The first step in any skin care regimen is cleansing. Of course, using water to cleanse the skin helps to remove dirt and other irritants. Some people, however, choose to use a cleanser to remove excess oil and dirt. But don't just reach for any cleanser if you have sensitive skin.
Soap, while conventional, strips the skin of essential oils and could leave behind a drying residue that may irritate sensitive skin. If you find that the soap you're using irritates your skin, switch to a non-soap cleanser. Non-soap cleansers (such as beauty bars) do not contain harsh ingredients found in typical soaps. Also, be sure to stay away from products that contain acidic ingredients and products with fragrances, as these tend to be more irritating. When in doubt, test a product on a small patch of your skin before using it on your whole face or body.
Do not use soap on the face, as most dermatologists advise against it [source: American Academy of Dermatology]. Instead, try foam cleansers or disposable facial cleansing cloths. If you buy cleansing cloths, look for those that have visible holes in the fabric weave, as they will offer increased softness.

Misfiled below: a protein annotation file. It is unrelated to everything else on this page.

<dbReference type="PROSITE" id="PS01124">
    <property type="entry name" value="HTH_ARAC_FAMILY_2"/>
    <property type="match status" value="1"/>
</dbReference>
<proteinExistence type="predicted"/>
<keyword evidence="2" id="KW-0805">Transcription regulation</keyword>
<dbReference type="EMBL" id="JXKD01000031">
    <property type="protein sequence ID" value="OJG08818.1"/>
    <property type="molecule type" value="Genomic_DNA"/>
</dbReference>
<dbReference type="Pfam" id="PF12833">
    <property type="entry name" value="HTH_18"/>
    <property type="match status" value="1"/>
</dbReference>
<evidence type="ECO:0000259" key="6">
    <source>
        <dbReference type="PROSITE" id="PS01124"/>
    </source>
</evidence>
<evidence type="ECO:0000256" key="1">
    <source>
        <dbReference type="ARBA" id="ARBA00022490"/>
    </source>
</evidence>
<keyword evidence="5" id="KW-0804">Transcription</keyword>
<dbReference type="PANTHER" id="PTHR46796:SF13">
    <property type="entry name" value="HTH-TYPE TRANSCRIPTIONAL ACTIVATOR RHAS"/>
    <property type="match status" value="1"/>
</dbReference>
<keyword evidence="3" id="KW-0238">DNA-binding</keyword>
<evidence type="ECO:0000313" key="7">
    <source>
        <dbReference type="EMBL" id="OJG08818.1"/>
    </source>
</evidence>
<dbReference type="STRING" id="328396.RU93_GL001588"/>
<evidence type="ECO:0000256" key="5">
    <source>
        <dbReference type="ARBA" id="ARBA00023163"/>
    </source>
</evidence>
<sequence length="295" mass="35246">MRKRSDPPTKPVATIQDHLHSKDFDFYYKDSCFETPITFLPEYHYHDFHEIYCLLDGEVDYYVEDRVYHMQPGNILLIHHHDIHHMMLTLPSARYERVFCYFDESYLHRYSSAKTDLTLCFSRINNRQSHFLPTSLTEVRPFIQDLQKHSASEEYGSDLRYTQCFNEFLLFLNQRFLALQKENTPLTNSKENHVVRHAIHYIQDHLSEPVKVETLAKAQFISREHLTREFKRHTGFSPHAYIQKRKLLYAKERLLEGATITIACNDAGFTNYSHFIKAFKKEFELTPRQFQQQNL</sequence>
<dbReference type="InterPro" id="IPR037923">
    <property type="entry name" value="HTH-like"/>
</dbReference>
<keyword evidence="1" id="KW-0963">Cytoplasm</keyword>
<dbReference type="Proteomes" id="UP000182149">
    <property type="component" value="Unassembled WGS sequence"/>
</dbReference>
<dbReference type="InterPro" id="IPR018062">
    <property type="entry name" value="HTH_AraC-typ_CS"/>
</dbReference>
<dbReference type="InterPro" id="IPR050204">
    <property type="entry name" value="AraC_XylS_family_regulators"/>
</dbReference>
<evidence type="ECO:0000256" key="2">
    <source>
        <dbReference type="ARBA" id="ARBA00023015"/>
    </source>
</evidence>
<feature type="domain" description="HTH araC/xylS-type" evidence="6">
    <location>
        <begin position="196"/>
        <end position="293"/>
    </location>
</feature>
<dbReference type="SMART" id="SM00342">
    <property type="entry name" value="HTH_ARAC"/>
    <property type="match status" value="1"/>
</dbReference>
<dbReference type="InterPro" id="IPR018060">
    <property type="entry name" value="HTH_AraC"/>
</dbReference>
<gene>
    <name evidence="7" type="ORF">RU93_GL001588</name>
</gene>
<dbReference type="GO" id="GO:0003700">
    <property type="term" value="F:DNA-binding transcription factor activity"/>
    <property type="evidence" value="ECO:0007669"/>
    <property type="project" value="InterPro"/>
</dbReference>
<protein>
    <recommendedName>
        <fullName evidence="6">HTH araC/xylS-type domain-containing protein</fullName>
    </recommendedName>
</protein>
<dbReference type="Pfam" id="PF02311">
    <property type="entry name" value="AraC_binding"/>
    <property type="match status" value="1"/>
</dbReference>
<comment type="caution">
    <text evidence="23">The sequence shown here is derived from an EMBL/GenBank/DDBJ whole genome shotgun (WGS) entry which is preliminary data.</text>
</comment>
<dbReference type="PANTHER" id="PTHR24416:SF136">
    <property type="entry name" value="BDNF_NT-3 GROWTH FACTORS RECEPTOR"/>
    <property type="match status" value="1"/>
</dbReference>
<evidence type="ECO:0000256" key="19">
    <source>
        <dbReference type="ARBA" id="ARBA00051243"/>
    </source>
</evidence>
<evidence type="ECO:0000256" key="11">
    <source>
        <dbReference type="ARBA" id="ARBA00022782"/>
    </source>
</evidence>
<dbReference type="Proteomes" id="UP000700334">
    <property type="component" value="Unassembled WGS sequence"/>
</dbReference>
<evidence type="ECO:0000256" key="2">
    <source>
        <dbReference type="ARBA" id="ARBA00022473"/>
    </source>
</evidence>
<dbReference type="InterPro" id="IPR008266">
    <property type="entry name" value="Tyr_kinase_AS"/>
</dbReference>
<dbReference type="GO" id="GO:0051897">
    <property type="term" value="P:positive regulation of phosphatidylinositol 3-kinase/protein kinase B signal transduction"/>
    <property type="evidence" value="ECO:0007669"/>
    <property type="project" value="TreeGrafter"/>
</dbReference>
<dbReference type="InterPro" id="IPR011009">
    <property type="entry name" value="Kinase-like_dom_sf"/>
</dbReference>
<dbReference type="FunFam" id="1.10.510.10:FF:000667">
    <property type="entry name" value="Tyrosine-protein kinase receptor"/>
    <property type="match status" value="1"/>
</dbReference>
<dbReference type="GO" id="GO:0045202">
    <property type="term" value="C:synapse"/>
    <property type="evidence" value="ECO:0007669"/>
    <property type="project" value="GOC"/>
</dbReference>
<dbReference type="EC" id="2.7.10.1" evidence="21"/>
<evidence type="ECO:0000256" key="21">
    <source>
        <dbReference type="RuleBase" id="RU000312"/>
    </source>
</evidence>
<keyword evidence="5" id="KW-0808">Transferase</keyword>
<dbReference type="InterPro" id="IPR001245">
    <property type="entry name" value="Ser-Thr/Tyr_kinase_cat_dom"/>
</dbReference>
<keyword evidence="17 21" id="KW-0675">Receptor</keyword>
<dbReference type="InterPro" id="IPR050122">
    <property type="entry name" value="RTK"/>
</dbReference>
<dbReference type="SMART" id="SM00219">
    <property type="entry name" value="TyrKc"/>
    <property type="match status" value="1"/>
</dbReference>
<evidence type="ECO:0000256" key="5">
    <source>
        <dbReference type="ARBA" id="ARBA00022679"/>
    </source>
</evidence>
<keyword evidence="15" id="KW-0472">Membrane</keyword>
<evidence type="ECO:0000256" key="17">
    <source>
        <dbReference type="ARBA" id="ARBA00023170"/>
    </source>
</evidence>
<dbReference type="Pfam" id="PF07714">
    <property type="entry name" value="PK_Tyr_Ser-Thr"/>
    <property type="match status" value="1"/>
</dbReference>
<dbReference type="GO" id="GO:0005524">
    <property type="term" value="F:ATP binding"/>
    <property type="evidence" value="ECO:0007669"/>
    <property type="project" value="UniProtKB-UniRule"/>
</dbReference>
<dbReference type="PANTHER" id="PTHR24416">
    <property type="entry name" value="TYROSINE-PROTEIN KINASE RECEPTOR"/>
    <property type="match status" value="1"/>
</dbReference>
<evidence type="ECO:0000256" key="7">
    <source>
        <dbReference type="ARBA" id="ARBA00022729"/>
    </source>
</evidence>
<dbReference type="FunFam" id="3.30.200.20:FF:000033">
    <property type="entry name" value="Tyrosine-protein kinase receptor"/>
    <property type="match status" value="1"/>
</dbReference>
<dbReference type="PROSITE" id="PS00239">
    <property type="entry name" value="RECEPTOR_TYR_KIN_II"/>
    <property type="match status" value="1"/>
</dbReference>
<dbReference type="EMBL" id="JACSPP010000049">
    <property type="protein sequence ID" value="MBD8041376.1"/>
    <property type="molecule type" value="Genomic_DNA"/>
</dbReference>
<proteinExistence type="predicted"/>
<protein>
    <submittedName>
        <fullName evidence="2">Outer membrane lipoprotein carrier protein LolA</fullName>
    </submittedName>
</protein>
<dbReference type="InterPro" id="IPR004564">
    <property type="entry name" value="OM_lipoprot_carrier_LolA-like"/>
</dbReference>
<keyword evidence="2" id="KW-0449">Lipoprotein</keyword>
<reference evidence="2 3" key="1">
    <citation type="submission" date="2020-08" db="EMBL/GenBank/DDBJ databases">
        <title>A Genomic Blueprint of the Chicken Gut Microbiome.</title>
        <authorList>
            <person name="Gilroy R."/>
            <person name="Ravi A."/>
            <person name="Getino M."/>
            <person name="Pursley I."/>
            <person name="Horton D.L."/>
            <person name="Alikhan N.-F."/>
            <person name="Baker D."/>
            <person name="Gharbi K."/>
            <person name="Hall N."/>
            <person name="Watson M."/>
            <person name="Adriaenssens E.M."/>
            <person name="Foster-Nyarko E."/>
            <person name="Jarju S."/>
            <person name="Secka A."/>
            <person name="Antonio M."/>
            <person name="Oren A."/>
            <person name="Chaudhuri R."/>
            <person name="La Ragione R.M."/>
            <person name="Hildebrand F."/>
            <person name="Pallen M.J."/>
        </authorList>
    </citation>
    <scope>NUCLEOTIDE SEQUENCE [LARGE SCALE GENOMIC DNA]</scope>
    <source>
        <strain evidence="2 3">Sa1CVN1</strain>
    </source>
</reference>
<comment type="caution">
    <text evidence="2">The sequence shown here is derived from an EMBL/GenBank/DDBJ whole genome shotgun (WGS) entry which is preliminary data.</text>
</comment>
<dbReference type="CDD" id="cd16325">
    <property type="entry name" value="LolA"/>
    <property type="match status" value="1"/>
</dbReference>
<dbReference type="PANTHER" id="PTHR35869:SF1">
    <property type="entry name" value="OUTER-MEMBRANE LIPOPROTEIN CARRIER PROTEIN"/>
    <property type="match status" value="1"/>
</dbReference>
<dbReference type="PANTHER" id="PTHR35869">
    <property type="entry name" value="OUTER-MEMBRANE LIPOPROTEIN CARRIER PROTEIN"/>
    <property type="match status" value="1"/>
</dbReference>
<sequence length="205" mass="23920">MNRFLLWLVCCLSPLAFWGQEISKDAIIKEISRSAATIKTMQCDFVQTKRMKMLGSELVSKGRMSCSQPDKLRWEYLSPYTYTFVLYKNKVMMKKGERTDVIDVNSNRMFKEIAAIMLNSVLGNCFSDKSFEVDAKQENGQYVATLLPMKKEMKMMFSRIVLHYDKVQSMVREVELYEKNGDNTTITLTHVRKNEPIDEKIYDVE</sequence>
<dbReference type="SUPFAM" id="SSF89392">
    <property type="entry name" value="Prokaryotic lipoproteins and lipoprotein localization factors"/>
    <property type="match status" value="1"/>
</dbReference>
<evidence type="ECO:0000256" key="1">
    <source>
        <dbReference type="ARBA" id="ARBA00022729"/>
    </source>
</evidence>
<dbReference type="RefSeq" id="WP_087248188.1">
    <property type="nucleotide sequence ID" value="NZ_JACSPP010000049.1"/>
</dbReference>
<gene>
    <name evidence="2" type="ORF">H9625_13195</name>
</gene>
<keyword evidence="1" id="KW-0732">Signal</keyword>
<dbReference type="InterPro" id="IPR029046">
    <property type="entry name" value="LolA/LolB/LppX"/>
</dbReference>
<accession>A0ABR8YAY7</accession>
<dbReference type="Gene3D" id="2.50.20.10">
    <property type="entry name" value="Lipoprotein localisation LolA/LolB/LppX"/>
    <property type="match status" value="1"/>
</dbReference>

Though you may wash your face twice a day, it's best not to use facial scrubs more than once or twice per week. Scrubs exfoliate the skin, removing dirt and dead skin cells. But for someone with sensitive skin, scrubs can be especially irritating. Try a scrub with soft scrubbing beads that are gentler on your skin. When cleansing your body, wash gently, and discontinue the use of any scrubbing tools, such as sponges or loofahs, that irritate your skin.
With all this daily cleansing and scrubbing, it's no wonder skin dries out. Moisturizing your skin immediately after cleansing is essential to your daily skin care routine. Find out how to moisturize sensitive skin on the next page.